Where time stands still.
These words greet you as you enter the Camelback Inn in Scottsdale. The words, posted on the hotel’s exterior above the lobby, assure hotel guests they will enjoy themselves so much they will never look at their watch. At least that’s what I took away from it.
You probably remember the times where time stood still for you~your first kiss (thank you Pete Martin); your first car (beep, beep, the hey-everyone-I-have-a-new-car excitement); and all the everyday moments when time stops because you’re so engaged in the moment you forget about the clock. Like when you’re at Starbucks chatting with your girlfriends, in deep conversation about the Kardashians. Oh, okay, you don’t chat about the Kardashians at Starbucks and neither do I, but you know what I mean.
When I entered the Camelback Inn, I planned to spend a couple of days relaxing with my sister Jodee and brother Alvis at the beautiful resort. Jodee and Alvis are caring, thoughtful people who lift my spirits immensely and who I don’t see often enough.
We grabbed a table in the resort’s restaurant. It was Monday after all, so not busy. Even so, our lunch took forever to arrive.
I enjoyed catching up with Jodee and Alvis. But after a while, I wondered,…tick, tick, tick… where’s the chicken tortilla soup I ordered?
Two presidential elections later, my soup arrived in a bowl the size of a thimble. “This is more like a snack than a meal,” I said. Both Jodee and Alvis agreed as they pulled out magnifying glasses in search of their lunch somewhere on their plates.
The bathroom in our hotel room lit up like Las Vegas. Ooh la, la. Rays of light beamed across the slate tile floors and from behind the massive mirrors. I half-expected Celine Dion or Britney Spears to pop out of the shower in a Vegas production. Is this luxurious bathroom where the hotel intends time to stand still?
Maybe the resort meant the activities, rather than bathroom extravagance.
What to do when it’s 104-degrees outside? The resort offered bicycles to peddle around on the surrounding landscaped trails. Nah, too hot. The pool? Let’s wait until evening when it cools down.
Hey! Let’s hit the spa.
The spa received us with serene flute music, or was it piano tunes? We checked-in, found our lockers, donned our plush robes and got ready for relaxation.
Soon I heard my name called before I could even taste the raspberry-pomegranate tea available in the lounge.
My esthetician placed cotton balls over my eyes and proceeded to pummel my face and body, explaining, “you’re tight.” I worried when she suddenly stopped. What’s she about to do next? Use a hatchet? Oh! Yikes! I’m on fire! The hot stone therapy had commenced and my body tried adjusting to the shock of the burning rock. The therapy lasted a minute or so before the pummeling resumed. My esthetician explained the fun things I could do after my relaxing spa session. She told me about the various nearby restaurants that host Happy Hour, where I could get a burger for $7 while listening to a live band. I wondered where the nearest hospital might be.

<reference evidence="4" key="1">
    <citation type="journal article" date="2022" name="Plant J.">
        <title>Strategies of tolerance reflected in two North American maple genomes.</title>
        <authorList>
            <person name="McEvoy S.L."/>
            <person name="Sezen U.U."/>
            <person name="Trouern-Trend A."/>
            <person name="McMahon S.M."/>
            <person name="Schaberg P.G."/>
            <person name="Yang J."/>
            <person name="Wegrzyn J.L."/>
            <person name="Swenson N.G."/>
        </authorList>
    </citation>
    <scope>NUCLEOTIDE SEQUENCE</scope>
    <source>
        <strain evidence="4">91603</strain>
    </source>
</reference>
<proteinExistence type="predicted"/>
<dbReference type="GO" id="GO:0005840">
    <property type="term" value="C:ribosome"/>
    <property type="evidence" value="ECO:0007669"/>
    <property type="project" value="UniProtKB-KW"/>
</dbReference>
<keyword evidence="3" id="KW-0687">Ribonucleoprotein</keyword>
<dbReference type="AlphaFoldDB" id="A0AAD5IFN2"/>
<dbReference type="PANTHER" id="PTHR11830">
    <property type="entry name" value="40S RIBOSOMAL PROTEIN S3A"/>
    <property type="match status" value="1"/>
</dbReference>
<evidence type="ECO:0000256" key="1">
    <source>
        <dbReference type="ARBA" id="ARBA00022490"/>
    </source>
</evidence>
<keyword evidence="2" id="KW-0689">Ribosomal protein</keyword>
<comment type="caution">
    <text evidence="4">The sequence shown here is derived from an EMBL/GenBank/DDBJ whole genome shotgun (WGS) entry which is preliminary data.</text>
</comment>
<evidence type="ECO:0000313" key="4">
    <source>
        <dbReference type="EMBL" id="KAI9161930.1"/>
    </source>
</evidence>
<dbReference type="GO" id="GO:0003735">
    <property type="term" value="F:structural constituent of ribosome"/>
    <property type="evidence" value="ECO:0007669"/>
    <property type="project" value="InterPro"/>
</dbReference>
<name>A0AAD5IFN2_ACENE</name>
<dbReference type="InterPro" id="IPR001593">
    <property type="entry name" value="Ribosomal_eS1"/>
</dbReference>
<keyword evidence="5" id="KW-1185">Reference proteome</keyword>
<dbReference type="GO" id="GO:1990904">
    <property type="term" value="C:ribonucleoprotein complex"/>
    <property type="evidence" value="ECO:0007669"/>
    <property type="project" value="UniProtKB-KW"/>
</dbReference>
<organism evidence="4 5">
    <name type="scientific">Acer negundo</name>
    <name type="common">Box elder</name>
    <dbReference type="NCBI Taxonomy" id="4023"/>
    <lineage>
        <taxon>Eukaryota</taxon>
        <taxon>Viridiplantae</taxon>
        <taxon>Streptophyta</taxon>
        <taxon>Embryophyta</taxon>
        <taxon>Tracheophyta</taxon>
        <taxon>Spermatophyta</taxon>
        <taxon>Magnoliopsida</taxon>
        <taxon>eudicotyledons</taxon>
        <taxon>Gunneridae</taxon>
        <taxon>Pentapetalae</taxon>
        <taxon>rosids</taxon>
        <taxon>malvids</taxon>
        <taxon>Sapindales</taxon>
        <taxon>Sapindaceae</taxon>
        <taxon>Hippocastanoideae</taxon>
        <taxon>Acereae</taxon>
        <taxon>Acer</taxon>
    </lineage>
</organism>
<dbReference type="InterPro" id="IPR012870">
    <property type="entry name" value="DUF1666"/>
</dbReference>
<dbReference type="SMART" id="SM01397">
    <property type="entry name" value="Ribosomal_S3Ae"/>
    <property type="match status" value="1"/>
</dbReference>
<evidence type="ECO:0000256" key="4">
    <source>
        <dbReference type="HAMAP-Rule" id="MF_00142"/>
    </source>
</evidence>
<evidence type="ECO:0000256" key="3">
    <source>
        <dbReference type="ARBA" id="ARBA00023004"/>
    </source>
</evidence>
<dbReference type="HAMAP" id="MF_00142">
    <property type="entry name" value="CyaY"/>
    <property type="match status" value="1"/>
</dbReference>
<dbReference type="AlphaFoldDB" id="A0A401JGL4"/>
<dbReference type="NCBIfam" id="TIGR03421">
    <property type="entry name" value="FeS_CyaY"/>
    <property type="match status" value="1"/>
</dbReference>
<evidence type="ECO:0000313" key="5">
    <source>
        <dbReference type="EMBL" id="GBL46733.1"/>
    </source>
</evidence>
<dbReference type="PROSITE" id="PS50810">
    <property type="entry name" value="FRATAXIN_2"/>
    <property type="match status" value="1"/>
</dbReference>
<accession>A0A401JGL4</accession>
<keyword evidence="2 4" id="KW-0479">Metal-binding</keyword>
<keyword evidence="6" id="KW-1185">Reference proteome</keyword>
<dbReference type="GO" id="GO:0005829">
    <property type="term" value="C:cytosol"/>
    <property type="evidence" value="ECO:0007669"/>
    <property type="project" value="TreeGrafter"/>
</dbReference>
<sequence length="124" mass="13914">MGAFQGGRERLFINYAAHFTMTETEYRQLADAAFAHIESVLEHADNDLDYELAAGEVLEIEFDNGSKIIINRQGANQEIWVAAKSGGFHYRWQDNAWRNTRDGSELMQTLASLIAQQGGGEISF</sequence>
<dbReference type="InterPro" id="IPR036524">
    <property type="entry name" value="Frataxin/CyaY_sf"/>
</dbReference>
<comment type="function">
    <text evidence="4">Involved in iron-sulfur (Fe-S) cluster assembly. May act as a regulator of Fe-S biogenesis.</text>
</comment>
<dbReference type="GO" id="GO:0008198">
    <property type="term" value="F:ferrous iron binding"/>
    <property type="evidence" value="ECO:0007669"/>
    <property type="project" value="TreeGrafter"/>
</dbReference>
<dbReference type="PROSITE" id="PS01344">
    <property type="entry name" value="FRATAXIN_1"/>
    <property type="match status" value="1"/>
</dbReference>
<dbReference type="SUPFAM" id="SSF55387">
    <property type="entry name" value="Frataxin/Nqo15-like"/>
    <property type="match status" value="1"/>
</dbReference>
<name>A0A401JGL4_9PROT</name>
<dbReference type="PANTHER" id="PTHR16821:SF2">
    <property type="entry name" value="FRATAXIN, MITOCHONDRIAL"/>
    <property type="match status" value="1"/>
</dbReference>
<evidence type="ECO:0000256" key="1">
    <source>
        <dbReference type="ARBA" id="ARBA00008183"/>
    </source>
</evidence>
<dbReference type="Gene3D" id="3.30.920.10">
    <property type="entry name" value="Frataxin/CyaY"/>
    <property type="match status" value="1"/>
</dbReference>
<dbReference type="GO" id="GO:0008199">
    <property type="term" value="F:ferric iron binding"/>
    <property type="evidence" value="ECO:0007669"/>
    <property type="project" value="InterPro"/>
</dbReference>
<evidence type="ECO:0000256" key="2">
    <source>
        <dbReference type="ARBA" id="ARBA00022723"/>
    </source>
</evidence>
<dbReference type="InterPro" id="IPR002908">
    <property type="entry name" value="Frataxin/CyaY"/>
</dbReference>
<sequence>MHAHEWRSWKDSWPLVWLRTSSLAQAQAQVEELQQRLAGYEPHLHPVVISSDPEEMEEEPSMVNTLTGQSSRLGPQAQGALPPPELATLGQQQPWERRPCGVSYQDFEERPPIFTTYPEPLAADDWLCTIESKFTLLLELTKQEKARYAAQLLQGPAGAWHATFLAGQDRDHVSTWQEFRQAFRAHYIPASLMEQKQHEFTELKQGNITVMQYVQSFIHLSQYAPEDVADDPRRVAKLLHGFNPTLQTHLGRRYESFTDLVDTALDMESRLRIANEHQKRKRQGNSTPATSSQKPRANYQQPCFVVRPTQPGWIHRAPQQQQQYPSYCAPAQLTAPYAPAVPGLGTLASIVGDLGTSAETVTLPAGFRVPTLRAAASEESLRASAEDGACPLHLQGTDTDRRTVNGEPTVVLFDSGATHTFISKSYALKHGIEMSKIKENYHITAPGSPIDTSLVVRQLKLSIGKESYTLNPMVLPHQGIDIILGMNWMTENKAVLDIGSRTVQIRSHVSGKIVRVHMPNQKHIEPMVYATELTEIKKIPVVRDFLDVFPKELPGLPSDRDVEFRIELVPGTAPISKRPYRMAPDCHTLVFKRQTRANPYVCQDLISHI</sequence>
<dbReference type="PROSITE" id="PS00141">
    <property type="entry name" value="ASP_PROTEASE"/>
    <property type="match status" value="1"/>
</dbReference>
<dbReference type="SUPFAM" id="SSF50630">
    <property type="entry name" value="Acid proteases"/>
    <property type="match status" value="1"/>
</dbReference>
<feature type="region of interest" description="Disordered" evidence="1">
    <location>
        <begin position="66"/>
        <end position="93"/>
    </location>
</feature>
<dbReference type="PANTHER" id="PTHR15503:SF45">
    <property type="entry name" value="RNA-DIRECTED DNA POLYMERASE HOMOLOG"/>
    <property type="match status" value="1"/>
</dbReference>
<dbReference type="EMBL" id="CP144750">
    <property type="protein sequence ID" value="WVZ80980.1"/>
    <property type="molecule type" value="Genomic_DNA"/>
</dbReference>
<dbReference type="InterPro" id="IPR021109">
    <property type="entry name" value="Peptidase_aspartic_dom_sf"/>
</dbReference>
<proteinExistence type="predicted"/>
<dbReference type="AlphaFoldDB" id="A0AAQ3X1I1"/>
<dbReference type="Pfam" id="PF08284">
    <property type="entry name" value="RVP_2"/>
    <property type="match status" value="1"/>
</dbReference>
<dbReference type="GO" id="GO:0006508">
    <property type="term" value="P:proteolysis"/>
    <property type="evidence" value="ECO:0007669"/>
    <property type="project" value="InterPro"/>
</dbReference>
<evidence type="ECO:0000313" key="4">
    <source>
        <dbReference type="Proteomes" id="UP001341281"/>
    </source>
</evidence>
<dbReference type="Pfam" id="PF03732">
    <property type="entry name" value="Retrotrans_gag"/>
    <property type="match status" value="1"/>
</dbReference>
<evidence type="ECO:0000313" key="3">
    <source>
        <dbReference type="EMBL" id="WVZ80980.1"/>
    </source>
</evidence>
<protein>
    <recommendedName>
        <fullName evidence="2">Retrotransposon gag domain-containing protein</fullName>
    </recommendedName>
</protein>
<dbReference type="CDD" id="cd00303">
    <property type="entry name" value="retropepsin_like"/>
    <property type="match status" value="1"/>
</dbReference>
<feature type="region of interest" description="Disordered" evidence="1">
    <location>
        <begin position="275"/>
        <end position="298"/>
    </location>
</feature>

At the pool that evening, I pointed to a huge sign stating: “No diving!” Jodee said, “No kidding, you dive in that pool and it’s over. It’s only three-feet deep.”
“Only three feet!” I gasped. We squatted in the shallow pool, floating on bouncy, colorful pool noodles. The full moon illuminated the desert sky, dotted by fiery glints of stars. Palm trees and red bougainvilleas and pale-lilac mountains surrounded us. Mansions in the hills reflected gold light from spacious windows. A young couple at the other end of the pool kissed.
Jodee, Alvis, and I drifted quietly on pool noodles. I didn’t know what time it was or cared. Time stands still when you live in the moment.
Back at home I asked Jerry, “When are the times that time stood still for you?”
“Whenever I’m at the dentist,” he said.
No, I explained, that’s when time drags. I mean the fun times when you don’t think about time. “What about your first kiss? Did time stand still then?” I realized this was the first time I’d ever asked him this question.
“That would be Betty Bouchard,” he said with a longing gleam in his eye.
“How did it happen?” I wondered.
“We were at a high school football game.”
“Well, what? You were in the bleachers watching the game and then what?”
“Oh, we weren’t watching the game,” he said with a way-too-happy grin.
“Did you feel time standing still?” I asked.
“Not really. I was shy. It wasn’t the greatest moment.”
Excellent reply Jerry. This is why I love you.
Time standing still, of course, is all about perception. Sand drifting through an hour glass doesn’t stop because you’re first kiss causes fireworks. I sometimes wish time could have stopped forty years ago so I wouldn’t have to deal with motion-sensor faucets and an oven that turns a fan on and off at its own choosing.
I’ve come to realize the true joy of life is about people and living in the present. Not the past and not the future when time has you peering forward or backward. Time has no limit if you live right where you are, whether at a resort or in a public restroom waving your hands and doing a flap-your-arms dance in the hope the faucet will come on.
“Time stands still best in moments that look suspiciously like ordinary life.”